Won't You Be My Neighbor? (2018) 720p YIFY Movie

Won't You Be My Neighbor? (2018)

An exploration of the life, lessons, and legacy of iconic children's television host, [link=nm0736872].

IMDB: 3.03 Likes

  • Genre: Documentary | Biography
  • Quality: 720p
  • Size: 791.08M
  • Resolution: 1280*800 / 23.976 fpsfps
  • Language: English
  • Run Time: 93
  • IMDB Rating: 3.0/10 
  • MPR: PG-13
  • Peers/Seeds: 4 / 72

The Synopsis for Won't You Be My Neighbor? (2018) 720p

Charmingly soft-spoken and yet powerfully incisive expressing his profound ideals, Fred Rogers was a unique presence on television for generations. Through interviews of his family and colleagues, the life of this would-be pastor is explored as a man who found a more important calling to provide an oasis for children in a video sea of violent bombardment. That proved to be his landmark series, (1968), a show that could gently delve into important subjects no other children's show would have dared for that time. In doing so, Rogers experienced a career where his sweet-tempered idealism charmed and influenced the world whether it be scores of children on TV or recalcitrant authorities in government. However, that beloved personality also hid Rogers' deep self-doubts about himself and occasional misjudgments even as he proved a rock of understanding in times of tragedy for a world that did not always comprehend a man of such noble character.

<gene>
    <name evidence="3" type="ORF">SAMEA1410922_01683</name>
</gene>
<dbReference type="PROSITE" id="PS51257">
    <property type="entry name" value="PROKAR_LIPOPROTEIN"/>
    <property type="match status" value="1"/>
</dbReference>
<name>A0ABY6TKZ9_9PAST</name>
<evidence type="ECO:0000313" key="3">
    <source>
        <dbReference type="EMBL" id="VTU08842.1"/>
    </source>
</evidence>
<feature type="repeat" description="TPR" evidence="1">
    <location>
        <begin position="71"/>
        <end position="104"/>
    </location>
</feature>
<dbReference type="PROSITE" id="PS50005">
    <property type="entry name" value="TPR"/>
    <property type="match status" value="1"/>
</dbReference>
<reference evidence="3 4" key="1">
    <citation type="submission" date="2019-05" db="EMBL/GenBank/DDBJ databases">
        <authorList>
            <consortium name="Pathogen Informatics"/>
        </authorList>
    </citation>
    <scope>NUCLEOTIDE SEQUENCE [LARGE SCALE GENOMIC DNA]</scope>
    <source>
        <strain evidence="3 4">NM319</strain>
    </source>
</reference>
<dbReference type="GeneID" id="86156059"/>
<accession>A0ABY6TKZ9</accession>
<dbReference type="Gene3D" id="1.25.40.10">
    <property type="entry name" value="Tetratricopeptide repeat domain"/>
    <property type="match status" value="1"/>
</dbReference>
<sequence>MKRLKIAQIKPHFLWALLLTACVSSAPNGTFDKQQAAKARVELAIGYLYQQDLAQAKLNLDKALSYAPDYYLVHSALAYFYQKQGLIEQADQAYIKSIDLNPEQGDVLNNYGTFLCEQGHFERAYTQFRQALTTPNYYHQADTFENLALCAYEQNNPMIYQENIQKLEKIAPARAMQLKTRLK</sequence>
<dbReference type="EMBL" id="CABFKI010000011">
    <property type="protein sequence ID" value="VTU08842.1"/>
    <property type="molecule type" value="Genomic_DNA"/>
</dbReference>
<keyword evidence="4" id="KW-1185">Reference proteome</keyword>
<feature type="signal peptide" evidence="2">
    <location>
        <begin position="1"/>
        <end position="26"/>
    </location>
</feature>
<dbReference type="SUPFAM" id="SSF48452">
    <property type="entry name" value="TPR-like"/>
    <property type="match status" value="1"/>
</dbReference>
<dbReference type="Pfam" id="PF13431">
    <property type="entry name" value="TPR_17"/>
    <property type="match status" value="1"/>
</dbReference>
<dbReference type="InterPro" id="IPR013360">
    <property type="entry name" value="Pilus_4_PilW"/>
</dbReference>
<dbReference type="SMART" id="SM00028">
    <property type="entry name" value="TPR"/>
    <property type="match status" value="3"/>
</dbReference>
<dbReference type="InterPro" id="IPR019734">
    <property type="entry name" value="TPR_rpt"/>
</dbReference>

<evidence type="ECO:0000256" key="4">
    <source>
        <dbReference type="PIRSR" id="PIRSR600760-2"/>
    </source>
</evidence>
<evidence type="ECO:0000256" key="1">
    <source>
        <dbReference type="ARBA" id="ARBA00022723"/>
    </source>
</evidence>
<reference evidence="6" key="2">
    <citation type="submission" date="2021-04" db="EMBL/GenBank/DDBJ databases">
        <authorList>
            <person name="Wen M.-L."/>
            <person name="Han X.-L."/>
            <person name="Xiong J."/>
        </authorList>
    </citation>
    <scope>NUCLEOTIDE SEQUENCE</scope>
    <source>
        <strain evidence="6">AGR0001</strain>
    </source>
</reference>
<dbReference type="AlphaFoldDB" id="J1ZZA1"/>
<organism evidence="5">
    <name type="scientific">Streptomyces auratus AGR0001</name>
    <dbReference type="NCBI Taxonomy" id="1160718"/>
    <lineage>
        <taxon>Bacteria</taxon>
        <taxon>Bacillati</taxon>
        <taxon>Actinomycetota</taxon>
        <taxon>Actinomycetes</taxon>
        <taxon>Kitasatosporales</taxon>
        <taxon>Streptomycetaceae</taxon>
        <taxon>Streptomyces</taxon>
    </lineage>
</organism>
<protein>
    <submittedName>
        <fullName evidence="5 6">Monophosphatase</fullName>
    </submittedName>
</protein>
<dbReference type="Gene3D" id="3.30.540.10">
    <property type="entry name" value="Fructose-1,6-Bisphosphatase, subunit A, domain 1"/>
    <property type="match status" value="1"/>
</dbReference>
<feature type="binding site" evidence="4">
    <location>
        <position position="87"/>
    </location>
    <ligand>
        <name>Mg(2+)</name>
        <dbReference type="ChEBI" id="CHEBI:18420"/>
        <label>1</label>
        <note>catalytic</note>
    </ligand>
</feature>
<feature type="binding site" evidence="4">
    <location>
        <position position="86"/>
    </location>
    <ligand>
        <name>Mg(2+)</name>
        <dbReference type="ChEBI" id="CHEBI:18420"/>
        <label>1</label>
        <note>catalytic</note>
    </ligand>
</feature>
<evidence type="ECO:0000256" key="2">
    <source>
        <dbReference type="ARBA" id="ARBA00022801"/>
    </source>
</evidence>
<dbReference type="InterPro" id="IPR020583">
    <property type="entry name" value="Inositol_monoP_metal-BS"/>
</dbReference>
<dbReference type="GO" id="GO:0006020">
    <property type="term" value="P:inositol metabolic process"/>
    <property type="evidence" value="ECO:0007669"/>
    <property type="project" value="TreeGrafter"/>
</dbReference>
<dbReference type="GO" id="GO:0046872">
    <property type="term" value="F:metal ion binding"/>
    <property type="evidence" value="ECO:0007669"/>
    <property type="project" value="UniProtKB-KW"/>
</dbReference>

The Director and Players for Won't You Be My Neighbor? (2018) 720p

[Director]Morgan Neville
[Role:]David Bianculli
[Role:]Betty Aberlin
[Role:]Joanne Rogers
[Role:]McColm Cephas Jr.


The Reviews for Won't You Be My Neighbor? (2018) 720p


Of Good, Goodness _ and Hope. Even Now.Reviewed bykckidjoseph-1Vote: 10/10

In the early 1990s, I gathered in Los Angeles with 100 or so other television critics from across North America for the usual biannual pitch from networks and cable channels promoting their upcoming shows. The TV industry people are all too often shameless shills, bombarding critics with an overload of glitz and bags of "gifts" ranging from clocks to tea kettles in an effort to earn favorable reviews. These twice-yearly rituals last two weeks and are round-the-clock, with previews continuously piped into critics' hotel rooms and publicity materials slipped under their doors even as they sleep (if they can).

Understandably, the cumulative effect of all of this frequently results in just the opposite of what the TV folk seek, with the critics disliking (hating) much if not most of what is put in front of them as they become progressively more and more exhausted, crabby and jaded.

At least this was the predictable cycle until one Saturday morning in a Beverly Hills hotel ballroom when Fred McFeely Rogers _ the public television host and children's advocate known as "Mr. Rogers" _ stepped up to address this beleaguered and suspicious throng of critics, who by now were ready to start throwing their plates of salmon at anyone who took to the podium.

Rogers calmly took their measure, and instead of immediately diving in and beginning to talk, stood there silently and motionless until not a sound could be heard in the cavernous room. Then, with all eyes on him, he began to talk in a whisper.

He told a story about how during the Great Depression, his mother would bake pies and leave them on the window sill of their home for passing hobos. The pies would consistently disappear, and sometimes, rarely, the hobos would leave a penny or two, at most a nickel, as payment. Rogers explained that his mother didn't want anything in return, but accepted the money because it helped the hobos retain their dignity.